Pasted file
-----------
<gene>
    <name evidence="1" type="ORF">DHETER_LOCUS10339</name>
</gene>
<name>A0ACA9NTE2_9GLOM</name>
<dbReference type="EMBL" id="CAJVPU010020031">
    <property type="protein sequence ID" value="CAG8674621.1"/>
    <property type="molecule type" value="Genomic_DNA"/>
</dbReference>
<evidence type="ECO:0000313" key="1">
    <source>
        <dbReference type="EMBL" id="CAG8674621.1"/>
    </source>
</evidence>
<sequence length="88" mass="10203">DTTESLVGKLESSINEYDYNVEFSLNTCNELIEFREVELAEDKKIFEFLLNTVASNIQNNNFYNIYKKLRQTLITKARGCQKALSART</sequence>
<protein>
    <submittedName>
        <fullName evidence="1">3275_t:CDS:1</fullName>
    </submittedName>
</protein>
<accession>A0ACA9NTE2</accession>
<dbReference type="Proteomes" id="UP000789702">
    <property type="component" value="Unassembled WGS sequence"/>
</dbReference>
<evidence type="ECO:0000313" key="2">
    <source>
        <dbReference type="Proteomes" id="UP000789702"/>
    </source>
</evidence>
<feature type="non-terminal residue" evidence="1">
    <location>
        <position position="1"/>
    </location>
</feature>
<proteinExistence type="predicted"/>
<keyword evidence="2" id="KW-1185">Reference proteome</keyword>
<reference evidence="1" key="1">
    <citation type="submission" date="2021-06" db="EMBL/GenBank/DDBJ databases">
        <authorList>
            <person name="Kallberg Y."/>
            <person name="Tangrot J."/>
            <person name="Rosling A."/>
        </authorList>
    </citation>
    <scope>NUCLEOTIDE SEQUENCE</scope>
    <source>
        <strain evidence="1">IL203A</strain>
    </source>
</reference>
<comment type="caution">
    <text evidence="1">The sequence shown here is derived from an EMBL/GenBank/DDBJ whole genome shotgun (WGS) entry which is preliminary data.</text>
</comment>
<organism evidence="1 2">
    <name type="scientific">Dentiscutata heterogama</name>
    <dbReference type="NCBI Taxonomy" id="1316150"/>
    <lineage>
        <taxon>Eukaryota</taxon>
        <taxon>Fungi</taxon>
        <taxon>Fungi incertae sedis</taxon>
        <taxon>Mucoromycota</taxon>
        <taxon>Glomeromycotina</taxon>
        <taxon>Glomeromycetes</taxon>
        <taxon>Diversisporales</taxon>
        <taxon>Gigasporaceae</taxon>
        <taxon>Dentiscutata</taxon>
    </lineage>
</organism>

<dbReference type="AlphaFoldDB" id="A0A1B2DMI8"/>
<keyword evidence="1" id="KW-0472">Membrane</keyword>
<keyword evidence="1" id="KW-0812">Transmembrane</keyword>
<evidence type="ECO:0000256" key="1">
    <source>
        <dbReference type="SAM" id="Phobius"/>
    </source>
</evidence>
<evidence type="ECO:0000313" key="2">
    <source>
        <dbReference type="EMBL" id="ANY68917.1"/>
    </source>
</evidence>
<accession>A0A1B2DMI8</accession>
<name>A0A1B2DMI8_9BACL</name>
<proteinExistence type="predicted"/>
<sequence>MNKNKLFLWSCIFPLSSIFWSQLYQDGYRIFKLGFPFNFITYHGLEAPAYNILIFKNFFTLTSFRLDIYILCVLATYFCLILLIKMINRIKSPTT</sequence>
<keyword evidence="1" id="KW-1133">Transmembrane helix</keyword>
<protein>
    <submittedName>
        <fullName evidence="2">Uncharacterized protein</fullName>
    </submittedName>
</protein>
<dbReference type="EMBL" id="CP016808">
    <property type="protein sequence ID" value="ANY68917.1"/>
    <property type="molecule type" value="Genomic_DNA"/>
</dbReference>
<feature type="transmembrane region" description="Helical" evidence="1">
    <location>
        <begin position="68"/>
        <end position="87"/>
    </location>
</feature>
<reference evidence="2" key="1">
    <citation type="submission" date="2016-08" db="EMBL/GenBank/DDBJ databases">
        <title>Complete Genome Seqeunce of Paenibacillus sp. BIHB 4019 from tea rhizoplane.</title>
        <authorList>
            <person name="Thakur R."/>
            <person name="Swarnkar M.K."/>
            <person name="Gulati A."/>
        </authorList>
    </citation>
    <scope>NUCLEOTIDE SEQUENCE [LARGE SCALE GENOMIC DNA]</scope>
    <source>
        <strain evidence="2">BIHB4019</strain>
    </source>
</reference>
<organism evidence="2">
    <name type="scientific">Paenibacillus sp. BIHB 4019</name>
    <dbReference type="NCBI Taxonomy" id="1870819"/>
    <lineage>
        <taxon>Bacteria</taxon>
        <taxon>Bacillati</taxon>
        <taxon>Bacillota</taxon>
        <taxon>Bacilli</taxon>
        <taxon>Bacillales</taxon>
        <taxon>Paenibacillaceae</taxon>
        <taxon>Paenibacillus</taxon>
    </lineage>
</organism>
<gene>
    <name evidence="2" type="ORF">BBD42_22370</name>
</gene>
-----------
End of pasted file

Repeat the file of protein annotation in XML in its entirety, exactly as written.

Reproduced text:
<gene>
    <name evidence="1" type="ORF">DHETER_LOCUS10339</name>
</gene>
<name>A0ACA9NTE2_9GLOM</name>
<dbReference type="EMBL" id="CAJVPU010020031">
    <property type="protein sequence ID" value="CAG8674621.1"/>
    <property type="molecule type" value="Genomic_DNA"/>
</dbReference>
<evidence type="ECO:0000313" key="1">
    <source>
        <dbReference type="EMBL" id="CAG8674621.1"/>
    </source>
</evidence>
<sequence length="88" mass="10203">DTTESLVGKLESSINEYDYNVEFSLNTCNELIEFREVELAEDKKIFEFLLNTVASNIQNNNFYNIYKKLRQTLITKARGCQKALSART</sequence>
<protein>
    <submittedName>
        <fullName evidence="1">3275_t:CDS:1</fullName>
    </submittedName>
</protein>
<accession>A0ACA9NTE2</accession>
<dbReference type="Proteomes" id="UP000789702">
    <property type="component" value="Unassembled WGS sequence"/>
</dbReference>
<evidence type="ECO:0000313" key="2">
    <source>
        <dbReference type="Proteomes" id="UP000789702"/>
    </source>
</evidence>
<feature type="non-terminal residue" evidence="1">
    <location>
        <position position="1"/>
    </location>
</feature>
<proteinExistence type="predicted"/>
<keyword evidence="2" id="KW-1185">Reference proteome</keyword>
<reference evidence="1" key="1">
    <citation type="submission" date="2021-06" db="EMBL/GenBank/DDBJ databases">
        <authorList>
            <person name="Kallberg Y."/>
            <person name="Tangrot J."/>
            <person name="Rosling A."/>
        </authorList>
    </citation>
    <scope>NUCLEOTIDE SEQUENCE</scope>
    <source>
        <strain evidence="1">IL203A</strain>
    </source>
</reference>
<comment type="caution">
    <text evidence="1">The sequence shown here is derived from an EMBL/GenBank/DDBJ whole genome shotgun (WGS) entry which is preliminary data.</text>
</comment>
<organism evidence="1 2">
    <name type="scientific">Dentiscutata heterogama</name>
    <dbReference type="NCBI Taxonomy" id="1316150"/>
    <lineage>
        <taxon>Eukaryota</taxon>
        <taxon>Fungi</taxon>
        <taxon>Fungi incertae sedis</taxon>
        <taxon>Mucoromycota</taxon>
        <taxon>Glomeromycotina</taxon>
        <taxon>Glomeromycetes</taxon>
        <taxon>Diversisporales</taxon>
        <taxon>Gigasporaceae</taxon>
        <taxon>Dentiscutata</taxon>
    </lineage>
</organism>

<dbReference type="AlphaFoldDB" id="A0A1B2DMI8"/>
<keyword evidence="1" id="KW-0472">Membrane</keyword>
<keyword evidence="1" id="KW-0812">Transmembrane</keyword>
<evidence type="ECO:0000256" key="1">
    <source>
        <dbReference type="SAM" id="Phobius"/>
    </source>
</evidence>
<evidence type="ECO:0000313" key="2">
    <source>
        <dbReference type="EMBL" id="ANY68917.1"/>
    </source>
</evidence>
<accession>A0A1B2DMI8</accession>
<name>A0A1B2DMI8_9BACL</name>
<proteinExistence type="predicted"/>
<sequence>MNKNKLFLWSCIFPLSSIFWSQLYQDGYRIFKLGFPFNFITYHGLEAPAYNILIFKNFFTLTSFRLDIYILCVLATYFCLILLIKMINRIKSPTT</sequence>
<keyword evidence="1" id="KW-1133">Transmembrane helix</keyword>
<protein>
    <submittedName>
        <fullName evidence="2">Uncharacterized protein</fullName>
    </submittedName>
</protein>
<dbReference type="EMBL" id="CP016808">
    <property type="protein sequence ID" value="ANY68917.1"/>
    <property type="molecule type" value="Genomic_DNA"/>
</dbReference>
<feature type="transmembrane region" description="Helical" evidence="1">
    <location>
        <begin position="68"/>
        <end position="87"/>
    </location>
</feature>
<reference evidence="2" key="1">
    <citation type="submission" date="2016-08" db="EMBL/GenBank/DDBJ databases">
        <title>Complete Genome Seqeunce of Paenibacillus sp. BIHB 4019 from tea rhizoplane.</title>
        <authorList>
            <person name="Thakur R."/>
            <person name="Swarnkar M.K."/>
            <person name="Gulati A."/>
        </authorList>
    </citation>
    <scope>NUCLEOTIDE SEQUENCE [LARGE SCALE GENOMIC DNA]</scope>
    <source>
        <strain evidence="2">BIHB4019</strain>
    </source>
</reference>
<organism evidence="2">
    <name type="scientific">Paenibacillus sp. BIHB 4019</name>
    <dbReference type="NCBI Taxonomy" id="1870819"/>
    <lineage>
        <taxon>Bacteria</taxon>
        <taxon>Bacillati</taxon>
        <taxon>Bacillota</taxon>
        <taxon>Bacilli</taxon>
        <taxon>Bacillales</taxon>
        <taxon>Paenibacillaceae</taxon>
        <taxon>Paenibacillus</taxon>
    </lineage>
</organism>
<gene>
    <name evidence="2" type="ORF">BBD42_22370</name>
</gene>